It was the same sort of move to a world capital Chopin and Liszt had made in the previous century from Poland and Hungary. Stravinsky was a practical man; he nearly always from first to last worked on commission; he rarely did pieces without a stipend though in getting one he insisted he go his own way.
His financial acumen was one of the ways he was different from Schoenberg. Of course the world at that time was not avid to give Schoenberg any such easy guerdons; Schoenberg didnít go to Paris to astound anyone either. Both men werenít really performers; Stravinsky had a sense of the sensational and its value that performers have when they donít even have talent.
Itís rather amusing to think that Pierre Monteux thought Stravinsky was crazy the first time he heard Le Sacre. His conducing performance at the debut became one of the perorations of Monteuxí career when he coincided its first performance. Certainly nearly averred but his circle thought Schoenberg was perverse or a crank; few were convinced he was also a lunatic. The best once could say about twelve tone music in those days was that it was a very hermetic art for the few. When creative minds become lunatic as Schumann did they donít necessarily compose less well organized and persuasive music.
Le Sacre did prove something Beethoven showed a century before it and Mile Davis and Chick Cornea realized more than a half century later: as long as one has fierce driving repetitive rhythms one can build almost any harmony and melodic line as well as the most complex polyphony one cares to one cares to and produce effective music. Now we listen to both Schoenberg and Stravinsky as traditional masters and think other people are crazy. We might notice that Schoenberg didnít offer rhythms beyond the ability of the human mind to organize them easily and clearly either. Eventual as music reaches levels of complexity or anarchy that are worthy of being confused with the effusions of those who are certifiably boners we will accuse composers of being irrelevant to us if not madmen and we will be right.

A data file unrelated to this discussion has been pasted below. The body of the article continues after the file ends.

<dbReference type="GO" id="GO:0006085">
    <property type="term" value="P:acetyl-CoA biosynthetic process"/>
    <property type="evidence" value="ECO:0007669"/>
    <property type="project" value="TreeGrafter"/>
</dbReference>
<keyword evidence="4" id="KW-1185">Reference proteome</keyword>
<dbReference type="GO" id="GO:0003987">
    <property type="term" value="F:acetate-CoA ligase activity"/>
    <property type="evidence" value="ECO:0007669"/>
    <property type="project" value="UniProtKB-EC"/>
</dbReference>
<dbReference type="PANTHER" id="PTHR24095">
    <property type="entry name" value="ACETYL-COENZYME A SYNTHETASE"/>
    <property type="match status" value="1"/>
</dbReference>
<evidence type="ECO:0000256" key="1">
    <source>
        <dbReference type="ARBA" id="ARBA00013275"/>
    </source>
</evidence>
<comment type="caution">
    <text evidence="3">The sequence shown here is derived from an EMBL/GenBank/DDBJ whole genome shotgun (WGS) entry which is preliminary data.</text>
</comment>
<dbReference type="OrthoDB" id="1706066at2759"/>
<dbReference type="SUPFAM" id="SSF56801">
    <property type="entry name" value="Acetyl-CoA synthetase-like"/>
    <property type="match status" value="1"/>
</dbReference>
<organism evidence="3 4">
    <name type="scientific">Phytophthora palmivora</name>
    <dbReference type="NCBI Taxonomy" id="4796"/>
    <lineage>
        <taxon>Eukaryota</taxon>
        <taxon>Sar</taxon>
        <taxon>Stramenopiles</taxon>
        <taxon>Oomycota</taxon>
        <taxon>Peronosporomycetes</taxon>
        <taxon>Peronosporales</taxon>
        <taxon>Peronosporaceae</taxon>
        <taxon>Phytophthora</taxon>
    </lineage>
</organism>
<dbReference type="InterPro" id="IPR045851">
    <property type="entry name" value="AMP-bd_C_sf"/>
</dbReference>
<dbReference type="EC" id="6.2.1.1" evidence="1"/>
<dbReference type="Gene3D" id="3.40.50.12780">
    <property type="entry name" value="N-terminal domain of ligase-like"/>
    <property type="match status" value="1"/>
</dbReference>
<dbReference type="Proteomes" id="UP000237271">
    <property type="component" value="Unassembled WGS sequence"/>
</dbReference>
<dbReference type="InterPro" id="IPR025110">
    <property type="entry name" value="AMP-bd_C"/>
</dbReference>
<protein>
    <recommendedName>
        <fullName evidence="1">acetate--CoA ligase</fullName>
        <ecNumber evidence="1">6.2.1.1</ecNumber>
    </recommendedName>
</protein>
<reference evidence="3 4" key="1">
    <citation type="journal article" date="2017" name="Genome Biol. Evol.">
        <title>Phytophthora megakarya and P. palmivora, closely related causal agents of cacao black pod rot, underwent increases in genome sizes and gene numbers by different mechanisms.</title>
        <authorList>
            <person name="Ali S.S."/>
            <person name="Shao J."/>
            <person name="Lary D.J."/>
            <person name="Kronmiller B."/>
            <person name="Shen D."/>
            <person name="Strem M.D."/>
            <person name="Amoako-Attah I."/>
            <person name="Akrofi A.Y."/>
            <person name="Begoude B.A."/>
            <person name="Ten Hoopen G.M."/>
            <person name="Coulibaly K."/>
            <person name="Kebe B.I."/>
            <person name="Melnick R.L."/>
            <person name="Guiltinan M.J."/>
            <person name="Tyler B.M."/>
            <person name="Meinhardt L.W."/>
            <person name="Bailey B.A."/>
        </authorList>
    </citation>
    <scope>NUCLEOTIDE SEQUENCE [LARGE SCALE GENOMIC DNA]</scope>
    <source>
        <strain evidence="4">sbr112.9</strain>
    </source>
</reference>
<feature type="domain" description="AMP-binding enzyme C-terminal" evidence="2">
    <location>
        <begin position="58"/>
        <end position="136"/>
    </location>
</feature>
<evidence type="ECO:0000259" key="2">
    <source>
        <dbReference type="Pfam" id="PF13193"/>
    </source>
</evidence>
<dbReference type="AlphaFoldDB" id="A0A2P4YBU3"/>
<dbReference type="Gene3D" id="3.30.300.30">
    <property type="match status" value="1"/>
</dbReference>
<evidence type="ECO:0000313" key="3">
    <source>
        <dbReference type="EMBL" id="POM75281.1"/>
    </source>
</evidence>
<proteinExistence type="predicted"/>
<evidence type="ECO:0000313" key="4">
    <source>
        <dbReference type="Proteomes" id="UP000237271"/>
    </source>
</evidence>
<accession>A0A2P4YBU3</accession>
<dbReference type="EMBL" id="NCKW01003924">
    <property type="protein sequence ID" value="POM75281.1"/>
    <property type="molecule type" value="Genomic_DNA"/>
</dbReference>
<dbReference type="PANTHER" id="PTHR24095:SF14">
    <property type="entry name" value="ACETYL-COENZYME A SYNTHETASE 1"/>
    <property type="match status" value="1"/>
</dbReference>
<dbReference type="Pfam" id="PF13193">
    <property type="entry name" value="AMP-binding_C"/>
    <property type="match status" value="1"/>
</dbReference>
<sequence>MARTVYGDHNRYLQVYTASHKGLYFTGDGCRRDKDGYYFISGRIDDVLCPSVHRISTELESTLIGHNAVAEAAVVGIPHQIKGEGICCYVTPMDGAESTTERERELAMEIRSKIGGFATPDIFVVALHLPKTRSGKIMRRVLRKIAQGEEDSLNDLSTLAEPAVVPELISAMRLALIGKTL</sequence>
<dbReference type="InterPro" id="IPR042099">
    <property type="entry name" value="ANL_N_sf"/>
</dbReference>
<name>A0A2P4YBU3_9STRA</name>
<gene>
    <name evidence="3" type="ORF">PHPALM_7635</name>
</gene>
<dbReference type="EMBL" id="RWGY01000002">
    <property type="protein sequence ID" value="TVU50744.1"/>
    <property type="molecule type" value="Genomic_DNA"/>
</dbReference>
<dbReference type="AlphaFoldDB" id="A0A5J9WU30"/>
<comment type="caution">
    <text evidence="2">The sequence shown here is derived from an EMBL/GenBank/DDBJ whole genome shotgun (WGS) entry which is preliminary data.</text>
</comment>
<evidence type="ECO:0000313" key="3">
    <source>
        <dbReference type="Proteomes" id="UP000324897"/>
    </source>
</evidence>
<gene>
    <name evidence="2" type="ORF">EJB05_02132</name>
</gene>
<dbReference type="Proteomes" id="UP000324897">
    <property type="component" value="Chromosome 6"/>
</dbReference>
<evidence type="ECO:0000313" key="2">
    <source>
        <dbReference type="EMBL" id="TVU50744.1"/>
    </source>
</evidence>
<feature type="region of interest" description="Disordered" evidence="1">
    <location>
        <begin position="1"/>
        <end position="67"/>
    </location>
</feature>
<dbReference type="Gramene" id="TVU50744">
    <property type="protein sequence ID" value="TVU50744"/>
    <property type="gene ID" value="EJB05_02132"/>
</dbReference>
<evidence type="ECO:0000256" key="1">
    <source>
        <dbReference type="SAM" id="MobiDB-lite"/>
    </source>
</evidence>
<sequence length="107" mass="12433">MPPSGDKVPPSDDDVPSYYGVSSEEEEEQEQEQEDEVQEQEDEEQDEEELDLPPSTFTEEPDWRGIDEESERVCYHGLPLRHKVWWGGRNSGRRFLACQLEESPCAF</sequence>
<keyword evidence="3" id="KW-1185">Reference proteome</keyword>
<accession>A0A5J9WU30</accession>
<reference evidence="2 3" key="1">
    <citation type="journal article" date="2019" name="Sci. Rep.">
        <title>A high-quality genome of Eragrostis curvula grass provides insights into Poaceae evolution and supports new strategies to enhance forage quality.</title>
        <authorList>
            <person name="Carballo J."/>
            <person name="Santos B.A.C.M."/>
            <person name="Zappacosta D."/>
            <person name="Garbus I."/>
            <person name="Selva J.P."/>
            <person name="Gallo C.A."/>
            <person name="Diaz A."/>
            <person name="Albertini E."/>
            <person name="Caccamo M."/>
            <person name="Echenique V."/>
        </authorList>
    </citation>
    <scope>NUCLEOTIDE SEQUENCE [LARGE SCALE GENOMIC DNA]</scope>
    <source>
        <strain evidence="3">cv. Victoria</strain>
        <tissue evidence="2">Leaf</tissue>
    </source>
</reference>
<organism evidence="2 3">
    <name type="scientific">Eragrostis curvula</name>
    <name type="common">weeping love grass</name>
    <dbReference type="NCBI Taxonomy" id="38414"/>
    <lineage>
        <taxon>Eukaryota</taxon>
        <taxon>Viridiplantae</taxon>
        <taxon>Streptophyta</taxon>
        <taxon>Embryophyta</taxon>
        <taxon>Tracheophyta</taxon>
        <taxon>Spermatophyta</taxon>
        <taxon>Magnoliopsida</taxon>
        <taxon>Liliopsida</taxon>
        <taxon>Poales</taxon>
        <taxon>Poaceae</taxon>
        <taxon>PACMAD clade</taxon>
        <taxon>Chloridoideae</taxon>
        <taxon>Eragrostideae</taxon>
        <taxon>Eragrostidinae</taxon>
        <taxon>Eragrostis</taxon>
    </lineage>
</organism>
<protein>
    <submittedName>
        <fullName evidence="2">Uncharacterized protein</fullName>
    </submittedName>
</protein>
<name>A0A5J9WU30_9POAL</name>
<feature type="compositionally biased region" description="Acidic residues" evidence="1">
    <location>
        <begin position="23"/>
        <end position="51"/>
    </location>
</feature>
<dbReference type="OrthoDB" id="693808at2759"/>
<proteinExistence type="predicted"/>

I would guess that long before he met Diaghelev Stravinsky liked to astonish people. Though trained by Rimsky Korsakoff he didnít start out to be a composer, was not a prodigy and composed some rather dull music into his early twenties. His family had not been particularly musical. Something mysterious apparently happened to him in his early 30s that turned him from a bore to a genius. Whatever it was, it was wedded to a restlessness that led him to compose in many styles, even write jazzy pieces, set music in five languages, four of which he spoke with a heavy accent, and live in France, then the United States. His process was severely internal whatever it was. Obviously Stravinsky didnít need inspiration from the environment if he lived most of his last decades in California.